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Gasoline Standards

Learn about Gasoline

Overview

EPA’s gasoline standards programs are designed to address ground level ozone or “smog” and to reduce toxic emissions from the fuel burned in cars and trucks. Smog threatens the health of millions of Americans each year, and is particularly dangerous to children and individuals with respiratory problems. As a result of EPA’s regulatory programs and various state regulations, gasoline sold today in the U.S. is far cleaner than gasoline produced in previous decades.

Almost all of the gasoline supplied in the U.S. today contains 10 percent ethanol.  Ethanol that meets certain requirements can be considered a renewable fuel under the Renewable Fuel Standard.

Learn more about the Renewable Fuel Standard Program

Programs and Pollutants

Below is a simple chart that outlines the gasoline programs that EPA implements highlighting the pollutants that are reduced because of these programs. 

Regulatory Program Overview Pollutants Addressed

Sulfur Content in Gasoline 

Limits the sulfur content in gasoline which allows for cleaner burning fuel and use of advanced emissions control technologies in cars and trucks.

This program is implemented at the federal level.

Smog (ground level ozone) and particulate matter.

Air Toxics Standards for Gasoline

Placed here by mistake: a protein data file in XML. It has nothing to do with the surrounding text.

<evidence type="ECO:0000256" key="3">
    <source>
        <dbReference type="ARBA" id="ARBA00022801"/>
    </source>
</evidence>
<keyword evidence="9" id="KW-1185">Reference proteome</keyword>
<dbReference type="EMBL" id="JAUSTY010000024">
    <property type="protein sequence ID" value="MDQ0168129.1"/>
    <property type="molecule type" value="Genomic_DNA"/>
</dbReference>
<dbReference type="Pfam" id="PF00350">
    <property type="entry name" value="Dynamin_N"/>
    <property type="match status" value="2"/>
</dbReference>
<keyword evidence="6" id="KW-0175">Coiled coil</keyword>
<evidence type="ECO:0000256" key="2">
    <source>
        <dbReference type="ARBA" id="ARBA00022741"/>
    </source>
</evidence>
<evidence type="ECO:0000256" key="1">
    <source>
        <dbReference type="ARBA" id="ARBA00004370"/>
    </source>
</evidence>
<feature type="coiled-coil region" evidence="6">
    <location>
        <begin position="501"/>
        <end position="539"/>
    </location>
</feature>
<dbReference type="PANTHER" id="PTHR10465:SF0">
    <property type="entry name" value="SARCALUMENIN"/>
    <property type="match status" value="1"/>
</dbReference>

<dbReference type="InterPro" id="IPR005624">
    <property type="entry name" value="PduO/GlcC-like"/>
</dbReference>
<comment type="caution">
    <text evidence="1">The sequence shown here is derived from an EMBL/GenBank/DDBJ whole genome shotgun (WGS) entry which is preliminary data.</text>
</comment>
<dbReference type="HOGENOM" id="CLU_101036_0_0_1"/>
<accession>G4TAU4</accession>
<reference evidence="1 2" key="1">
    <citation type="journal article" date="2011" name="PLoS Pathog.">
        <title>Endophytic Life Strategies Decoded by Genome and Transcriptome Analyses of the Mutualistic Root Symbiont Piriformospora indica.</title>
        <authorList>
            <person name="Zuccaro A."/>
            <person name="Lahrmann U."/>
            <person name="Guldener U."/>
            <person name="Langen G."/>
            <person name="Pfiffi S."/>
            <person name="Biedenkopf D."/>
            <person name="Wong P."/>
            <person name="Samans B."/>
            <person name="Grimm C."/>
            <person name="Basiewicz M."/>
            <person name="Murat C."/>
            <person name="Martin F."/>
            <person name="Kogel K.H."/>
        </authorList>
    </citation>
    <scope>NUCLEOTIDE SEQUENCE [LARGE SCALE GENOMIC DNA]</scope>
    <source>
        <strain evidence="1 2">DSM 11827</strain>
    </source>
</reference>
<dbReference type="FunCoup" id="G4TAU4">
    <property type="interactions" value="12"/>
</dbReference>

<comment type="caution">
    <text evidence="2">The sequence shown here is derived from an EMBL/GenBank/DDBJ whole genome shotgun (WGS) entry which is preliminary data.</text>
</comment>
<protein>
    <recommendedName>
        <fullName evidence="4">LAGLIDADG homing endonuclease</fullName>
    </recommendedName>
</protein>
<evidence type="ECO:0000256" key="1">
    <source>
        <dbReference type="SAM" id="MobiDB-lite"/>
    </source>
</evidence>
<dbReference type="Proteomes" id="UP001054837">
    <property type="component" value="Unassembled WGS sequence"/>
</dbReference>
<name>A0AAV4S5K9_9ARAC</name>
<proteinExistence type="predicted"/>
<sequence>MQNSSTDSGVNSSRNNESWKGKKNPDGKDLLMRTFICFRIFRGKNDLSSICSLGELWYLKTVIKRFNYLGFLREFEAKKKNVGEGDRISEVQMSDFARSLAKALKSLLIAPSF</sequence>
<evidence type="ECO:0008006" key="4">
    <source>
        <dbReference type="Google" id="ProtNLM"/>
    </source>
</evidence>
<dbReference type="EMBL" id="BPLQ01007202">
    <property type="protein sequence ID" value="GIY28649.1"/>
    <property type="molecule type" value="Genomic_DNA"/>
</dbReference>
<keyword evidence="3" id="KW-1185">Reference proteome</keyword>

Limits the content of toxic chemicals in gasoline. 

This program is implemented at the federal level.

Benzene and other hydrocarbons such as 1,3-butadiene, formaldehyde, acetaldehyde, acrolein, and naphthalene.

Reformulated Gasoline (RFG)

This standard requires use of gasoline that meets more stringent specifications resulting in cleaner burning fuel which reduces emissions of the pollutants that contribute to ground level ozone and particulate matter pollution.

This program is implemented at the state and local level with federal oversight by EPA.
Smog (ground level ozone) and particulate matter

Reid Vapor Pressure (RVP)

This gasoline standard requires use of specially formulated gasoline that evaporates less at higher temperatures than regular gasoline.  This reduces emissions of the volatile organic compounds and hydrocarbons that result in higher levels of ground level ozone, in the hot summer months.

This program is implemented at the state and local level with federal oversight by EPA.
Smog (ground level ozone)

Winter Oxygenates

This program mandates addition of oxygenates to gasoline in the winter which reduces inefficient combustion of fuel during cold weather which can result in higher emissions of carbon monoxide.

This program is implemented at the state and local level with federal oversight by EPA.
Carbon monoxide (CO)